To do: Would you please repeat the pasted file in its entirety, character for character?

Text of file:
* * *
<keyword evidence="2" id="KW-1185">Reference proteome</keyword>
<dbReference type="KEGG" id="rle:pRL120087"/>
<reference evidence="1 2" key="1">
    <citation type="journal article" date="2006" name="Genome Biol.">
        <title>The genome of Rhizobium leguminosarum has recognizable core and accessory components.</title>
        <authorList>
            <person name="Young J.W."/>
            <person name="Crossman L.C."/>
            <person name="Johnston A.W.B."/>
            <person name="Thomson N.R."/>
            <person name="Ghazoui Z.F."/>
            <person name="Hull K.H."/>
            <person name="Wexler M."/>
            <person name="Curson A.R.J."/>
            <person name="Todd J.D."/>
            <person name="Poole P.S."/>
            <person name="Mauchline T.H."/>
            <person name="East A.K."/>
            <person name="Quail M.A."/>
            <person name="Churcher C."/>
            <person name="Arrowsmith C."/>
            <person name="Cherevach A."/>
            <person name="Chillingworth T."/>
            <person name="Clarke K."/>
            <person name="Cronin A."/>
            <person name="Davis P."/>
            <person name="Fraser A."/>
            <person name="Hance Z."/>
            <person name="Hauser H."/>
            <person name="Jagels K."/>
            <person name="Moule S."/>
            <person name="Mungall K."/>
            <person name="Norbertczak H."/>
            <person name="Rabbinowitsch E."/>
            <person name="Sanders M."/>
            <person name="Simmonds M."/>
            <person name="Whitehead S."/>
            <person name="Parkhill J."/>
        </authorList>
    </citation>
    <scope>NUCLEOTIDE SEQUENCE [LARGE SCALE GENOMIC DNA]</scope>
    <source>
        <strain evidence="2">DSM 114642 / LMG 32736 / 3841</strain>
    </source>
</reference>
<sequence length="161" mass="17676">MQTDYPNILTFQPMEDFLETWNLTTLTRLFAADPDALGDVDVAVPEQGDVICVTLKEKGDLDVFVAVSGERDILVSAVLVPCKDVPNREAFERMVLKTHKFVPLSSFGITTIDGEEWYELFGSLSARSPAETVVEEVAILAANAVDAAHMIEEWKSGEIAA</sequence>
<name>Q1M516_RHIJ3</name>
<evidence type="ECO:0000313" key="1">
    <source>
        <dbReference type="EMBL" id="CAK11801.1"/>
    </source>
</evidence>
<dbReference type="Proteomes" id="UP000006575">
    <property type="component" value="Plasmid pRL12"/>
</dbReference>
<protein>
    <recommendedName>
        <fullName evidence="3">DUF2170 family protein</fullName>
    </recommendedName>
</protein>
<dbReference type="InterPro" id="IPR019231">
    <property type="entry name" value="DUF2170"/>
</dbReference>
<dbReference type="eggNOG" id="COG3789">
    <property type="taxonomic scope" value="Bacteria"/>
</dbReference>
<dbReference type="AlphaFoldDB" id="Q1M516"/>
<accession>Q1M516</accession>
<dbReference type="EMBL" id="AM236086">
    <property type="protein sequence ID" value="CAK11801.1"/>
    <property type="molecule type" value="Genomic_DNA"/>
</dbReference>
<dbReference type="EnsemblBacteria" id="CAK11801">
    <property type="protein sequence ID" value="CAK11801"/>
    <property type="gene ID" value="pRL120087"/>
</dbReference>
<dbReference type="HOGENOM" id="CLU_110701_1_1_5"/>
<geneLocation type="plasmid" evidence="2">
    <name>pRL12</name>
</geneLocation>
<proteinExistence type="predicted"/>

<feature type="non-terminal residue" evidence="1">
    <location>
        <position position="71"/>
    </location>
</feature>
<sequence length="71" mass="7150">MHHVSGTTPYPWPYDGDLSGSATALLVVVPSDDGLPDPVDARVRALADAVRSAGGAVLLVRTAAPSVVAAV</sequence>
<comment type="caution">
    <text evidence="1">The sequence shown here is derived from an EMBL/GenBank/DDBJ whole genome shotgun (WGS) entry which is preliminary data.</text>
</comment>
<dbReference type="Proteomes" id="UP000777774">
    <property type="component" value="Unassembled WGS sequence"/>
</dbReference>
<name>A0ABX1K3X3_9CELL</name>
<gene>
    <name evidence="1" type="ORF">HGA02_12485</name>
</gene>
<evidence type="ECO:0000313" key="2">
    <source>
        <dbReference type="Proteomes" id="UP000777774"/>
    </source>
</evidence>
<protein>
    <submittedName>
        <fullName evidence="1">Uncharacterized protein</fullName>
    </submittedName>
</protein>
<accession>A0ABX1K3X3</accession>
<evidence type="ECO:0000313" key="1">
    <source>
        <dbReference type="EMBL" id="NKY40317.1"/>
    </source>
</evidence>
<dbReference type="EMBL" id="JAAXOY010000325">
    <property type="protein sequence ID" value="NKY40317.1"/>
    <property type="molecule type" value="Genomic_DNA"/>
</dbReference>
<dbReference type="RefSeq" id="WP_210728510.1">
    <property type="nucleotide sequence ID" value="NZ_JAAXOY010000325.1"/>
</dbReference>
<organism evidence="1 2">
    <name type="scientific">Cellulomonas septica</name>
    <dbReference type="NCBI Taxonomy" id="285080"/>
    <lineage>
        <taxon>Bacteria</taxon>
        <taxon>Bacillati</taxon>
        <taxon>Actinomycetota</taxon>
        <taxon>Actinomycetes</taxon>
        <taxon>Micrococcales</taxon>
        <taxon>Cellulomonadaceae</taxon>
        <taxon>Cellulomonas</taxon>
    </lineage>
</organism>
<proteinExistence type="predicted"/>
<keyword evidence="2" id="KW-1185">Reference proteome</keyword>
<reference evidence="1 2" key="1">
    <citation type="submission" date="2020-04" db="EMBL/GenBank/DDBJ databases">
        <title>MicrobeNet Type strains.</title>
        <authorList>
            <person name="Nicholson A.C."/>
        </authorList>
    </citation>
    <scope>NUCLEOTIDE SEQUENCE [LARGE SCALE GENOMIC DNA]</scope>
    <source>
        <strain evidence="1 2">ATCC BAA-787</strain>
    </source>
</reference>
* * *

<keyword evidence="2" id="KW-1185">Reference proteome</keyword>
<dbReference type="KEGG" id="rle:pRL120087"/>
<reference evidence="1 2" key="1">
    <citation type="journal article" date="2006" name="Genome Biol.">
        <title>The genome of Rhizobium leguminosarum has recognizable core and accessory components.</title>
        <authorList>
            <person name="Young J.W."/>
            <person name="Crossman L.C."/>
            <person name="Johnston A.W.B."/>
            <person name="Thomson N.R."/>
            <person name="Ghazoui Z.F."/>
            <person name="Hull K.H."/>
            <person name="Wexler M."/>
            <person name="Curson A.R.J."/>
            <person name="Todd J.D."/>
            <person name="Poole P.S."/>
            <person name="Mauchline T.H."/>
            <person name="East A.K."/>
            <person name="Quail M.A."/>
            <person name="Churcher C."/>
            <person name="Arrowsmith C."/>
            <person name="Cherevach A."/>
            <person name="Chillingworth T."/>
            <person name="Clarke K."/>
            <person name="Cronin A."/>
            <person name="Davis P."/>
            <person name="Fraser A."/>
            <person name="Hance Z."/>
            <person name="Hauser H."/>
            <person name="Jagels K."/>
            <person name="Moule S."/>
            <person name="Mungall K."/>
            <person name="Norbertczak H."/>
            <person name="Rabbinowitsch E."/>
            <person name="Sanders M."/>
            <person name="Simmonds M."/>
            <person name="Whitehead S."/>
            <person name="Parkhill J."/>
        </authorList>
    </citation>
    <scope>NUCLEOTIDE SEQUENCE [LARGE SCALE GENOMIC DNA]</scope>
    <source>
        <strain evidence="2">DSM 114642 / LMG 32736 / 3841</strain>
    </source>
</reference>
<sequence length="161" mass="17676">MQTDYPNILTFQPMEDFLETWNLTTLTRLFAADPDALGDVDVAVPEQGDVICVTLKEKGDLDVFVAVSGERDILVSAVLVPCKDVPNREAFERMVLKTHKFVPLSSFGITTIDGEEWYELFGSLSARSPAETVVEEVAILAANAVDAAHMIEEWKSGEIAA</sequence>
<name>Q1M516_RHIJ3</name>
<evidence type="ECO:0000313" key="1">
    <source>
        <dbReference type="EMBL" id="CAK11801.1"/>
    </source>
</evidence>
<dbReference type="Proteomes" id="UP000006575">
    <property type="component" value="Plasmid pRL12"/>
</dbReference>
<protein>
    <recommendedName>
        <fullName evidence="3">DUF2170 family protein</fullName>
    </recommendedName>
</protein>
<dbReference type="InterPro" id="IPR019231">
    <property type="entry name" value="DUF2170"/>
</dbReference>
<dbReference type="eggNOG" id="COG3789">
    <property type="taxonomic scope" value="Bacteria"/>
</dbReference>
<dbReference type="AlphaFoldDB" id="Q1M516"/>
<accession>Q1M516</accession>
<dbReference type="EMBL" id="AM236086">
    <property type="protein sequence ID" value="CAK11801.1"/>
    <property type="molecule type" value="Genomic_DNA"/>
</dbReference>
<dbReference type="EnsemblBacteria" id="CAK11801">
    <property type="protein sequence ID" value="CAK11801"/>
    <property type="gene ID" value="pRL120087"/>
</dbReference>
<dbReference type="HOGENOM" id="CLU_110701_1_1_5"/>
<geneLocation type="plasmid" evidence="2">
    <name>pRL12</name>
</geneLocation>
<proteinExistence type="predicted"/>

<feature type="non-terminal residue" evidence="1">
    <location>
        <position position="71"/>
    </location>
</feature>
<sequence length="71" mass="7150">MHHVSGTTPYPWPYDGDLSGSATALLVVVPSDDGLPDPVDARVRALADAVRSAGGAVLLVRTAAPSVVAAV</sequence>
<comment type="caution">
    <text evidence="1">The sequence shown here is derived from an EMBL/GenBank/DDBJ whole genome shotgun (WGS) entry which is preliminary data.</text>
</comment>
<dbReference type="Proteomes" id="UP000777774">
    <property type="component" value="Unassembled WGS sequence"/>
</dbReference>
<name>A0ABX1K3X3_9CELL</name>
<gene>
    <name evidence="1" type="ORF">HGA02_12485</name>
</gene>
<evidence type="ECO:0000313" key="2">
    <source>
        <dbReference type="Proteomes" id="UP000777774"/>
    </source>
</evidence>
<protein>
    <submittedName>
        <fullName evidence="1">Uncharacterized protein</fullName>
    </submittedName>
</protein>
<accession>A0ABX1K3X3</accession>
<evidence type="ECO:0000313" key="1">
    <source>
        <dbReference type="EMBL" id="NKY40317.1"/>
    </source>
</evidence>
<dbReference type="EMBL" id="JAAXOY010000325">
    <property type="protein sequence ID" value="NKY40317.1"/>
    <property type="molecule type" value="Genomic_DNA"/>
</dbReference>
<dbReference type="RefSeq" id="WP_210728510.1">
    <property type="nucleotide sequence ID" value="NZ_JAAXOY010000325.1"/>
</dbReference>
<organism evidence="1 2">
    <name type="scientific">Cellulomonas septica</name>
    <dbReference type="NCBI Taxonomy" id="285080"/>
    <lineage>
        <taxon>Bacteria</taxon>
        <taxon>Bacillati</taxon>
        <taxon>Actinomycetota</taxon>
        <taxon>Actinomycetes</taxon>
        <taxon>Micrococcales</taxon>
        <taxon>Cellulomonadaceae</taxon>
        <taxon>Cellulomonas</taxon>
    </lineage>
</organism>
<proteinExistence type="predicted"/>
<keyword evidence="2" id="KW-1185">Reference proteome</keyword>
<reference evidence="1 2" key="1">
    <citation type="submission" date="2020-04" db="EMBL/GenBank/DDBJ databases">
        <title>MicrobeNet Type strains.</title>
        <authorList>
            <person name="Nicholson A.C."/>
        </authorList>
    </citation>
    <scope>NUCLEOTIDE SEQUENCE [LARGE SCALE GENOMIC DNA]</scope>
    <source>
        <strain evidence="1 2">ATCC BAA-787</strain>
    </source>
</reference>